According to the Arkansas Department of Human Services, in Fiscal Year 2012, the state of Arkansas spent $4.6 billion for 795,889 Medicaid enrollees. That works out to about $5,915 per person. Assuming the costs per person remain constant — they have risen consistently over the last ten years — the cost will be an additional $1.48 billion. Assuming the federal government keeps its promise and pays for 90% of that cost, the state of Arkansas will be responsible for close to $148 million in additional Medicaid spending.

For some perspective, keep in mind: the entire state budget of Arkansas for FY 2012 was $24.2 billion. $19.6 billion comes from the federal government. Only $4.6 billion of that comes directly from Arkansas general revenues. This means that in FY 2012, we spent the entire amount of our state revenues on Medicaid. If expansion happens, we’ll spend our entire general revenues plus a few more billion. Where will the money come from?

You and I know the answer: in 4-5 years, if expansion is embraced, politicians will begin to tell us that we have yet another Medicaid crisis and the only way to pay for it — and keep from kicking granny out of the nursing home — will be to raise taxes.

I’ll have more on Medicaid — including some suggestions for free-market based reform — in the next few days. But in the meantime, the worst thing conservative legislators can do is cave or compromise on this issue. Doing so will mean more pain suffering down the road. At some point, emotion and rhetoric have to be overcome by simple arithmetic. That time is now. Arkansas politicians should stop kicking the proverbial can down the road and govern. We’ll all be better off in the long run — especially those who need Medicaid.

Comments

  1. Louis De Lisle says:

    Just where do you think the government is getting this money? from the tooth fairy ? If Arkansas doesn’t have it, which state is going to give it to us? OOOOHhhh print some more! yes and tax the businesses and their owners! wonder where they get the money? Guess! No name calling or I could go on for at least two pages.

  2. Don Wheatley says:

    Free Medicaid Money will be just like Free Food Stamp Money. People of Arkansas, get
    a life. This MONEY IS NOT FREE. Someone has to pay for it and that someone is US.

  3. In this same vein, why is using one time surplus money to plug this year’s hole better than expanding medicaid? You assume certain things to be true and manipulate them in such a way as to bolster your argument. Yet, you have used nothing from the exhaustive reports dealing with the facts of the matter. What I have read is primarily opinion with little valid, factual supporting information. So, where does this actually get us in making a determination as to what is best for the citizens of Arkansas?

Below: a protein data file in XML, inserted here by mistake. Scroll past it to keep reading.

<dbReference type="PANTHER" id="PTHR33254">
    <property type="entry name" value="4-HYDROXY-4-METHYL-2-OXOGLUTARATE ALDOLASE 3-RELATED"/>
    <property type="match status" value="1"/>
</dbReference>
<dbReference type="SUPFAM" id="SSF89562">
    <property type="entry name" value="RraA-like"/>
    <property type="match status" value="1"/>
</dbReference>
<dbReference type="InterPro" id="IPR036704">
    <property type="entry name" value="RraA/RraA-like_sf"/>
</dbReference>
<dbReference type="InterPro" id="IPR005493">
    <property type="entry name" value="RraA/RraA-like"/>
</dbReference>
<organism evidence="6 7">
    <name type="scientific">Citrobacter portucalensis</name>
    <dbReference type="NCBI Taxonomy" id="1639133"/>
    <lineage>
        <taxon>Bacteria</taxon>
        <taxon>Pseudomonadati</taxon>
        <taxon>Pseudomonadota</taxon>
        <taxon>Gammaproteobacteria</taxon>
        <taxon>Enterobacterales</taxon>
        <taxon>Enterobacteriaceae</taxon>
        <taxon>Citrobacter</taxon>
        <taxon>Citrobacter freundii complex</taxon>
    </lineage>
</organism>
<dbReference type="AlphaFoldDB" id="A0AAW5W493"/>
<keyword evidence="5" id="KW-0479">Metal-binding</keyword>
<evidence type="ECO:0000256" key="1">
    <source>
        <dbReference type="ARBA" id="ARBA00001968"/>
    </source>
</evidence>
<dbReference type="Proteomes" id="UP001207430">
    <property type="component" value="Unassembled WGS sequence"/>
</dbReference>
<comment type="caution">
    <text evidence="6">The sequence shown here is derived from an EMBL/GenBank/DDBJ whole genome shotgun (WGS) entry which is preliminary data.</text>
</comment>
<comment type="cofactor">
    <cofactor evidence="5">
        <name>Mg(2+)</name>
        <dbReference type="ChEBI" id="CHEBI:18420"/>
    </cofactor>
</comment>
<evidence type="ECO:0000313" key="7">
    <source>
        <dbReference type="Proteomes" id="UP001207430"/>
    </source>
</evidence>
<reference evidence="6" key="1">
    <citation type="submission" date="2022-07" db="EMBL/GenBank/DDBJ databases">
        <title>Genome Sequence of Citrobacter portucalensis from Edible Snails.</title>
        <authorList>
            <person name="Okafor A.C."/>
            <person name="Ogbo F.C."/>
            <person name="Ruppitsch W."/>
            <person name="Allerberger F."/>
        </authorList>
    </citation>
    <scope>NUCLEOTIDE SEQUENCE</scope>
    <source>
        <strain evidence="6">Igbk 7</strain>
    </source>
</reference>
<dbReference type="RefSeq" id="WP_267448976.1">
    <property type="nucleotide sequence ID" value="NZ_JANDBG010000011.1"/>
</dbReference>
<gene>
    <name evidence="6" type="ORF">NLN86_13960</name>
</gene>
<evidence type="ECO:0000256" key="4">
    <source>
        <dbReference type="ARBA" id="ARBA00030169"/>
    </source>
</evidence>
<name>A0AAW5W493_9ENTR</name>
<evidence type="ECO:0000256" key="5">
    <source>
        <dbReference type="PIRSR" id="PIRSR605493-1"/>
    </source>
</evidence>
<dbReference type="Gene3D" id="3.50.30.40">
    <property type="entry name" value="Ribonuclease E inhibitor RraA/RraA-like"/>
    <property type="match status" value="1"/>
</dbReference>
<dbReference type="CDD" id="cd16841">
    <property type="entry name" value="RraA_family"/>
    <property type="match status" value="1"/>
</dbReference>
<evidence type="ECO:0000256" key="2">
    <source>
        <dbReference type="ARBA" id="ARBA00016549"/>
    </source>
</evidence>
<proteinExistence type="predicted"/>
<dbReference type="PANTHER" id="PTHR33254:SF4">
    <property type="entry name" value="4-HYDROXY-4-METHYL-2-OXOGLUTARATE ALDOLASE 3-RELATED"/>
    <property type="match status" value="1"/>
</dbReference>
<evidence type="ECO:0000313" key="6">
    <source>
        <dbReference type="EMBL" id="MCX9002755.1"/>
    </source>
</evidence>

• Nic Horton says:

      Forgive me sir, but I have little to no idea what you take issue with in my piece. I’ve made my case and laid out facts in support of my position. What is your position? What facts do you have to support it? Do you think Arkansas can save money by adding 250,000 people to the Medicaid rolls? What I have read from you is primarily opinion with little valid, factual supporting information. Really, I’m all ears. NHH

  4. Mr Nick,

    We need to be sure we make one thing clear. We have two totally distinct Medicaid issues here. One, the shortfall and two, the expansion. The Governor and others want to blend this issue, however the two are in no way connected. All of the new Fed expansion money goes to new state obligations. None of that money would cover our shortfall (which the latest numbers have under $100 million), we will still need to find a way to cover the shortfall ourselves. The pro expansion people use “new math” and failed Keynesian philosophies to say that the new revenue will stimulate the economy and increase tax revenue to fix our medicaid problems. You know the “we got to spend money to save money” concept.

    • Nic Horton says:

      Rep. Ballinger, you make an excellent point — and one that deserves more attention. NHH

Trackbacks

  1. [...] response to my piece last week about the perils of Medicaid expansion, I received an email from Rep. Reginald Murdock [...]

  2. [...] has a new piece out about the perils of Medicaid expansion — and it’s almost as good as mine. The piece was featured in the latest edition of Talk Business. Here’s a [...]

  3. [...] so we should probably just declare victory and move on to other more meaningful tasks, like entrapping 35% of Arkansans in the Medicaid program. But, just in case that ranking is wrong and, I dunno, we’re actually 34th in [...]

  4. [...] back on planet earth, I have offered some reasons why I think Medicaid expansion is the wrong choice for our state. (And for some analysis from a real genius — a guy that gets paid to think [...]

  5. [...] additional information on Medicaid, you can read my article on why the state should reject expansion and what reforms we should seek to implement to put the program on a sustainable path. Also, check [...]

  6. [...] and Democratic policymakers, but there’s been very little attention paid to the real cost. I have previously written that the expansion could cost Arkansans up to an additional $148 million per year. Now, the [...]